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DAE

Seminar

Algebraic Approaches to Combinatorial Design

Bailey, R; Warren, H; Piera Rogantin, M; Fontana, R; Maruri-Aguilar, H
Thursday 27 October 2011, 09:00-12:30

Seminar Room 1, Newton Institute

Abstract

Hugo Maruri-Aguilar(Queen Mary, University of London)Some computational results for block designs

Rosemary Bailey (Queen Mary, University of London) Connectivity in block design, and Laplacian matrices

Helen Warren (London School of Hygiene and Tropical Medicine) Robustness of block designs

A new robustness criteria, Vulnerability, measures the likelihood of an incomplete block design resulting in a disconnected eventual design due to the loss of random observations during the course of the experiment. Formulae have been derived for calculating the vulnerability measure, which aids in design selection and comparison, by producing a full vulnerability ranking of a set of competing designs. For example, this provides a new method for distinguishing between non-isomorphic BIBDs, since despite them all having identical optimality properties, their vulnerabilities can vary. Theory has been developed relating design concurrences to block intersection counts. These combinatorial results have provided further insight into the properties and characteristics of robust designs. Furthermore these have led to interesting closure properties for vulnerability between BIBDs and their complements, between BIBDs and non-balanced designs constructed from them by the removal of or addition of blocks (e.g. Regular Graph Designs, Nearly Balanced Designs), and between BIBDs and replicated BIBDs. It would be interesting to investigate the combinatorial properties of replicated designs in more detail, from connectedness and optimality perspectives, especially since other work on crossover designs has similarly found that replication leads to less robustness, and in order to extend the concept of vulnerability to other blocked designs, e.g. row-column designs, crossover designs and factorial designs. Finally it would be interesting to incorporate prior knowledge of varying probabilities for each observation being lost, rather than assuming observation loss to be random.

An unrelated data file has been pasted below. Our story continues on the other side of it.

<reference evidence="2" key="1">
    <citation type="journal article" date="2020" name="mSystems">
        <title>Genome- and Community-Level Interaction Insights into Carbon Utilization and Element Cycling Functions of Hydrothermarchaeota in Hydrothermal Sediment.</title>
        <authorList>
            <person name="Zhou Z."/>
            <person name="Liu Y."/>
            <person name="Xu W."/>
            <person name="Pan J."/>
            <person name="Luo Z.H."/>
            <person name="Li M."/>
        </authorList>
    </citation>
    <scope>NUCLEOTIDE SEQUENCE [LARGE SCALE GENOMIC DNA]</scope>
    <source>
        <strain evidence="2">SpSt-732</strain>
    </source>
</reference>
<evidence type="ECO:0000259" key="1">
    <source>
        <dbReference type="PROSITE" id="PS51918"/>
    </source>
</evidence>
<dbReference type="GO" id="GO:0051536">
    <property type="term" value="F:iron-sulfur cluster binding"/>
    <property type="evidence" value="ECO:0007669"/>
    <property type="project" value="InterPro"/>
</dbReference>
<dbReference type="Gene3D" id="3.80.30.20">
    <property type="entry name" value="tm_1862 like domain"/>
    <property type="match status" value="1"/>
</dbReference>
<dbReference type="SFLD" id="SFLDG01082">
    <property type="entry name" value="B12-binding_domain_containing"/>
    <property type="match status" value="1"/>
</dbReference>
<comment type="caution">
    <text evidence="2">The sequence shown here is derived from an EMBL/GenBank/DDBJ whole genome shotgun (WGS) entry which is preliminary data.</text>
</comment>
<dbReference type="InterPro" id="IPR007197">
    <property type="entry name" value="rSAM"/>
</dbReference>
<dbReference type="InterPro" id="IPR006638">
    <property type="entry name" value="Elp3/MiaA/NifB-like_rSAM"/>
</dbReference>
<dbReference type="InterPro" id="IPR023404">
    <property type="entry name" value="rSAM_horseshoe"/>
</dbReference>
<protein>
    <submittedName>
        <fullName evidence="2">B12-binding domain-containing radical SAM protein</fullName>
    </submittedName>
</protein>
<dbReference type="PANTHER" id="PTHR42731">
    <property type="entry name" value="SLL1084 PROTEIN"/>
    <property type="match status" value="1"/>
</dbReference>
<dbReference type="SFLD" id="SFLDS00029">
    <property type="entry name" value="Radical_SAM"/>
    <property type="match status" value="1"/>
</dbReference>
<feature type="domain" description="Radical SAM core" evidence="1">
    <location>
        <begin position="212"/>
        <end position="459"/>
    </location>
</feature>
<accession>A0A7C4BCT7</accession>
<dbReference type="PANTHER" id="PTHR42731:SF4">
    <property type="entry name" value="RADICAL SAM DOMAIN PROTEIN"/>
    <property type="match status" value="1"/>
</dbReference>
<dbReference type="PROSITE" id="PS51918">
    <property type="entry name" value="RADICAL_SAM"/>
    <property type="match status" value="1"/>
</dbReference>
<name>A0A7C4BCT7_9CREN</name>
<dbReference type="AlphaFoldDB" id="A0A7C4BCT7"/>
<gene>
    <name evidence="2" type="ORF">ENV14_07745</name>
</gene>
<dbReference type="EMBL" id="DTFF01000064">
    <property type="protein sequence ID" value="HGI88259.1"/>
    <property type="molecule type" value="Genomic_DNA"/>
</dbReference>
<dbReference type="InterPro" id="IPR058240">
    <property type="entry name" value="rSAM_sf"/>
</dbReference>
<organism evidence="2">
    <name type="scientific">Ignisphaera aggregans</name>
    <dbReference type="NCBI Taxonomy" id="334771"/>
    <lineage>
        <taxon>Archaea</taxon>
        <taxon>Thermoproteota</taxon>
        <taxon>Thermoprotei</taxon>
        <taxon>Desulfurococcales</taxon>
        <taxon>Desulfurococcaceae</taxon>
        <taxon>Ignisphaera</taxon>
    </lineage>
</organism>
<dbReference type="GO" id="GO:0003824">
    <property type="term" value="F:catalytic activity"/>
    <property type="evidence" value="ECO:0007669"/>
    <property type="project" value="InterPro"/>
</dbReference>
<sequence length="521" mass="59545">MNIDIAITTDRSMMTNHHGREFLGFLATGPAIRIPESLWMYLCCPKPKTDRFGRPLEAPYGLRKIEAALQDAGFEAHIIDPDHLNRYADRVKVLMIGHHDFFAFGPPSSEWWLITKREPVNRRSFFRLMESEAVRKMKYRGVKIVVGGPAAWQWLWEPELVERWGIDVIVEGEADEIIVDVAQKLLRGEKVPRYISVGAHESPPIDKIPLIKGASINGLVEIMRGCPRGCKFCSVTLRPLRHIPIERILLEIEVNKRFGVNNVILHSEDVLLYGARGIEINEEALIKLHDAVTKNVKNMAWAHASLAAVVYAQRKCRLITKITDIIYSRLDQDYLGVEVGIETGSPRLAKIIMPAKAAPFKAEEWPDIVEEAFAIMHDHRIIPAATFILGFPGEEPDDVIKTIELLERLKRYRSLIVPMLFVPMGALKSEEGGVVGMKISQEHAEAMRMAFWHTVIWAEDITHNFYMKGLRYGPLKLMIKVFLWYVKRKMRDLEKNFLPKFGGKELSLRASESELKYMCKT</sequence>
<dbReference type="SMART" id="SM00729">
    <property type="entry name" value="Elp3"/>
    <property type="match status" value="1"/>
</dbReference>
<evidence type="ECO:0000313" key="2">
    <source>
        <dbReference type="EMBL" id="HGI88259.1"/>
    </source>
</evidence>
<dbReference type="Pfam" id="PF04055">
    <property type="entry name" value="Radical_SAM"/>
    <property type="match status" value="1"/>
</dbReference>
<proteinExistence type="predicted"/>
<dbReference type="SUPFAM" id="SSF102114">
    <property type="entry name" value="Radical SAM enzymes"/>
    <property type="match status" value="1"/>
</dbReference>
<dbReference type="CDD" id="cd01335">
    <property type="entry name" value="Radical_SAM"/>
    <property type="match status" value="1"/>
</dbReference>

Maria Piera Rogantin (UniversitÓ degli Studi di Genova) Use of indicator functions in design

Roberto Fontana (Politecnico di Torino) Algebra and factorial designs

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